For instance, have a chopping board or work surface specifically for raw meat and then another for vegetables and other produce. Always ensure people handle raw meat wearing gloves and then remove the gloves before handling something else with a fresh pair of gloves. Getting a poor food hygiene rating can be devastating for a food business as people will learn about it. This puts them off your company and means you can lose so many customers and clients.
You can throw pests into the poor food hygiene category as their presence will certainly give you a low score. Nevertheless, we’ve selected it on its own because there are times when pests cause problems without technically affecting your official food hygiene rating.
Imagine you own a restaurant, and rats are seen running out of the kitchen. The entire place will be thrown into disarray, and customers will leave faster than the rats themselves. Your reputation is permanently tarnished, and you’ll be forever known as “that restaurant with the rats”. We’ve unfairly singled out rats here – any animal in a food business is a pest. If customers see pests anywhere near your establishment, they’ll start walking away.
Your business needs to shut down as you deal with the pest problem. Depending on the issue, this could take days or weeks to solve. In the worst-case scenario, you’re closed forever. Nobody comes back after the pest issue as your reputation is in the gutter. You can’t keep up with bills due to a lack of customers and your dream ends up falling to pieces. Always place good pest control measures to prevent this, regardless of what food business you’re running.
Food Allergy Issues
When you make or sell food to people, the onus is on you to disclose all ingredients and potential allergies. Even if the product doesn’t include an ingredient, you need to say it was made near any ingredients that trigger allergies. You may notice that many chocolate bars or products that don’t list nuts in the ingredients will put a disclaimer stating “made in a factory that uses nuts” or something similar.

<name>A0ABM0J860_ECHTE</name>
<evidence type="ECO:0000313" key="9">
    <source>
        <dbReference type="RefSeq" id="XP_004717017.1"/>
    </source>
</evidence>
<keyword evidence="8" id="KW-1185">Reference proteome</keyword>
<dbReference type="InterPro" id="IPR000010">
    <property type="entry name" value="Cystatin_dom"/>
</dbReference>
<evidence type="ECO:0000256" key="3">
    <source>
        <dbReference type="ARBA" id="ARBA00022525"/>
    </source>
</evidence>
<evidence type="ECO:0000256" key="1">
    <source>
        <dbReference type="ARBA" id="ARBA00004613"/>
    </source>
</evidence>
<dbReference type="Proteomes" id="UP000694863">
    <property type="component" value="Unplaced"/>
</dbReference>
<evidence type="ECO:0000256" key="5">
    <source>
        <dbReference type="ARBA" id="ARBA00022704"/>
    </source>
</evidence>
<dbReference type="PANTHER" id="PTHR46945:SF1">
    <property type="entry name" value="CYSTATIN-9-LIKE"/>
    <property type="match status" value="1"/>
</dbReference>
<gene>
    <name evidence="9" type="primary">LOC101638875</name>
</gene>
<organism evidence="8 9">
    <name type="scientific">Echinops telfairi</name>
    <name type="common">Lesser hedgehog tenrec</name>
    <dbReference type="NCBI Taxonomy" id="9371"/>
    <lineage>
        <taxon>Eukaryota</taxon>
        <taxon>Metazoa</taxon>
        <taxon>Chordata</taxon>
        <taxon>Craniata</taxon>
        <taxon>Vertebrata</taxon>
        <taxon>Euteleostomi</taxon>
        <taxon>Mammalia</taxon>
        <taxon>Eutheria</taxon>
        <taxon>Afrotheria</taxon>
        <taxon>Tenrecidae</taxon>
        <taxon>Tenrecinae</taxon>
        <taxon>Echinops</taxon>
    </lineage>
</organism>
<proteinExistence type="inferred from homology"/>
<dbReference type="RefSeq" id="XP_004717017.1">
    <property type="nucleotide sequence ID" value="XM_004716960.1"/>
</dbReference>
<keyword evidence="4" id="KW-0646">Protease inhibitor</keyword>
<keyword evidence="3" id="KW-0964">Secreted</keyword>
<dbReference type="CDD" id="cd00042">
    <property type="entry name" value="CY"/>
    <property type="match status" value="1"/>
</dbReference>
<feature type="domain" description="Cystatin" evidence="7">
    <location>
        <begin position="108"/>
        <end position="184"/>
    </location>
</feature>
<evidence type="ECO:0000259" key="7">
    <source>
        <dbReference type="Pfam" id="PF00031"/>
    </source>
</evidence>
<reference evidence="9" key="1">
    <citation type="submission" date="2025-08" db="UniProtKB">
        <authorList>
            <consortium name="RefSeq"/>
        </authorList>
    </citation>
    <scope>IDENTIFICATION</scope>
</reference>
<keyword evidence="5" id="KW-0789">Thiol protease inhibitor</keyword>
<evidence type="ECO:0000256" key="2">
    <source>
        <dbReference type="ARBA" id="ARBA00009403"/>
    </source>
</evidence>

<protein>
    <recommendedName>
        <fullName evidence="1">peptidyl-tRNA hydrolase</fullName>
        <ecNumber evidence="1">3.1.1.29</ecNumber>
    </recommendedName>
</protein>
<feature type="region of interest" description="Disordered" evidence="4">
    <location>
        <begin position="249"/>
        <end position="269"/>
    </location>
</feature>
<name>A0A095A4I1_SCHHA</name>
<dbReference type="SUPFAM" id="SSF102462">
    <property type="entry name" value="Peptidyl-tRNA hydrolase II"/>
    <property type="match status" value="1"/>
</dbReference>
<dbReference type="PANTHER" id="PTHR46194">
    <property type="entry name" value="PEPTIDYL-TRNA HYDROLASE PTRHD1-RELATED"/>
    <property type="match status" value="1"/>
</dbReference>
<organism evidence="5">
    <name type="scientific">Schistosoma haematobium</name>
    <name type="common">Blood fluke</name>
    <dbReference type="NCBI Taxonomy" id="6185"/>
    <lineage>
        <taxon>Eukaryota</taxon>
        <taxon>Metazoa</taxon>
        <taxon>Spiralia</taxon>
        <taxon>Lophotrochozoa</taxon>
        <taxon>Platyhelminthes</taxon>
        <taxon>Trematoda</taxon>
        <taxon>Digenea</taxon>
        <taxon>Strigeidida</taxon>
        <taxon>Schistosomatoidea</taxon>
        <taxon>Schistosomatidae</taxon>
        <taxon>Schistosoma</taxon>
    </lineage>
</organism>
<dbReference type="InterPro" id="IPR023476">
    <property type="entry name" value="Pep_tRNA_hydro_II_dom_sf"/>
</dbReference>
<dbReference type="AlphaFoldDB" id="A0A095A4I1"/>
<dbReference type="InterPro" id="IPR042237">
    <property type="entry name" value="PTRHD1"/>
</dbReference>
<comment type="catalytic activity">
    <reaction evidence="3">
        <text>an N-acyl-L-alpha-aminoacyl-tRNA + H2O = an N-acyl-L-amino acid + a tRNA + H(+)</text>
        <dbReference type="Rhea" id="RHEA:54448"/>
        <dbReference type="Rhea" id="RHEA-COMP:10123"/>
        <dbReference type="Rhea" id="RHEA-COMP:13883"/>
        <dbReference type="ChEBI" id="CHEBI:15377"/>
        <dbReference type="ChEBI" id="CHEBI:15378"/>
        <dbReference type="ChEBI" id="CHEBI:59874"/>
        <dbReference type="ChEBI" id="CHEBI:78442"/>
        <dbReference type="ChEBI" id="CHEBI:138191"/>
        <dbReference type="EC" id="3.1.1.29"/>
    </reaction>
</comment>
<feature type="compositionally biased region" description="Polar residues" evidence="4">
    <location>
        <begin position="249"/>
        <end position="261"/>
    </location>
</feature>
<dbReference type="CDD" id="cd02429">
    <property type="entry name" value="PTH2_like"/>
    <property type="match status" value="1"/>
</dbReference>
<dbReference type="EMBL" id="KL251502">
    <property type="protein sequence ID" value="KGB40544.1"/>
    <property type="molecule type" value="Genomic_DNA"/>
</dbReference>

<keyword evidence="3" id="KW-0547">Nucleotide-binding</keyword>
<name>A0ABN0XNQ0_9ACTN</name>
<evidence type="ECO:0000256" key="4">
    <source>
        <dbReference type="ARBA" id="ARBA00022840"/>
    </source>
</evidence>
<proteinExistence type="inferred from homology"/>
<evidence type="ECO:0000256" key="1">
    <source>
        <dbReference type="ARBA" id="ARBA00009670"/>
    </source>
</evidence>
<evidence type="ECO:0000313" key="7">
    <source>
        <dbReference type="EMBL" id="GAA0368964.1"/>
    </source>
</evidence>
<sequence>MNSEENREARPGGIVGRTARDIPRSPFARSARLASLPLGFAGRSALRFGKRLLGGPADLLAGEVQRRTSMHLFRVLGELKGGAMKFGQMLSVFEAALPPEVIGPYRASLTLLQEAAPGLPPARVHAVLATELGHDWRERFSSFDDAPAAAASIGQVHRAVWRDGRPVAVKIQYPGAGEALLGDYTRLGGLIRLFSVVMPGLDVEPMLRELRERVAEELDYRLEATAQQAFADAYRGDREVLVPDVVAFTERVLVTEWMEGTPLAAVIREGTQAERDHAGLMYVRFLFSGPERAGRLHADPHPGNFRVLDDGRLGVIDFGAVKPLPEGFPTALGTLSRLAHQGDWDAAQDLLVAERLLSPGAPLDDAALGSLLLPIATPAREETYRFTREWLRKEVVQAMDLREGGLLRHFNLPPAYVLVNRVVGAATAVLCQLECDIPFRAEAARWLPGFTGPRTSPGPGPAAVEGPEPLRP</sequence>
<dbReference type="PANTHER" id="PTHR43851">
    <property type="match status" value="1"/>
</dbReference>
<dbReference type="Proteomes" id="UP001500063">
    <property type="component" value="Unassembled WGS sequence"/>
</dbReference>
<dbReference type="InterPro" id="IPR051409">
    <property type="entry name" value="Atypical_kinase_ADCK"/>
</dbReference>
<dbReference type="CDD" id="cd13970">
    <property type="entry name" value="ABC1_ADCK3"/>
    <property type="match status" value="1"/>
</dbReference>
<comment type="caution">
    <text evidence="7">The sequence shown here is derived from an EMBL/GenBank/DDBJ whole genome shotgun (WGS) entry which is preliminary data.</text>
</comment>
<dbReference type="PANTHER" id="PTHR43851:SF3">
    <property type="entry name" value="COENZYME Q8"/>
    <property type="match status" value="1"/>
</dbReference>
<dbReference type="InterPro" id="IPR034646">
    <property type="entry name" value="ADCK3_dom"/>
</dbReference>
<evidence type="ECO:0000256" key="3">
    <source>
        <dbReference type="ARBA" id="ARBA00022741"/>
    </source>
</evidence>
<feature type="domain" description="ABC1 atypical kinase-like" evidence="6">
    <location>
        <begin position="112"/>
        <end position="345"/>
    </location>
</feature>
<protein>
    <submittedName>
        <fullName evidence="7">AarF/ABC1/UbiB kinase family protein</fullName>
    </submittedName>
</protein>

Food allergy issues will close your business – and possibly for good. The key problem is when someone eats your food product and suffers an allergic reaction. Obviously, if someone is allergic to nuts and they order the nut roast from your menu, then you won’t be in any hot water. This is their fault as long as you clearly stated that nuts were in the food. But if a customer eats something and you forget to disclose all ingredients, then you are in big trouble.
In this scenario, the “best” you can hope for is that the customer survives and they’re willing to look the other way. Most of the time, you’re looking at a food allergy lawsuit. This takes up a lot of time and you might be forced to close your business until the legal process is over. More often than not, you’ll be found guilty, and a big compensation check will come out of your account. This huge financial loss can leave you without enough money to keep the business afloat.
And let’s not even think about the worst that happens from food allergy issues. People have died unknowingly eating products or meals in the past. Were this to happen in your food business, it could be enough to close your doors for good.
Rewind to the very first sentence of this article and you’ll note that food businesses have every opportunity to be successful. Having said that, many fail every day. This is partially down to how competitive the industry is, and partly due to the range of things that cause complications. Your best chance of success is to reduce the possibility of these five things shutting down your food business. It largely involves putting safeguards in place and being very diligent with everything from cleanliness to ingredient listing and employee training. You’re already in a very tough industry – stop giving yourself more opportunities to fail.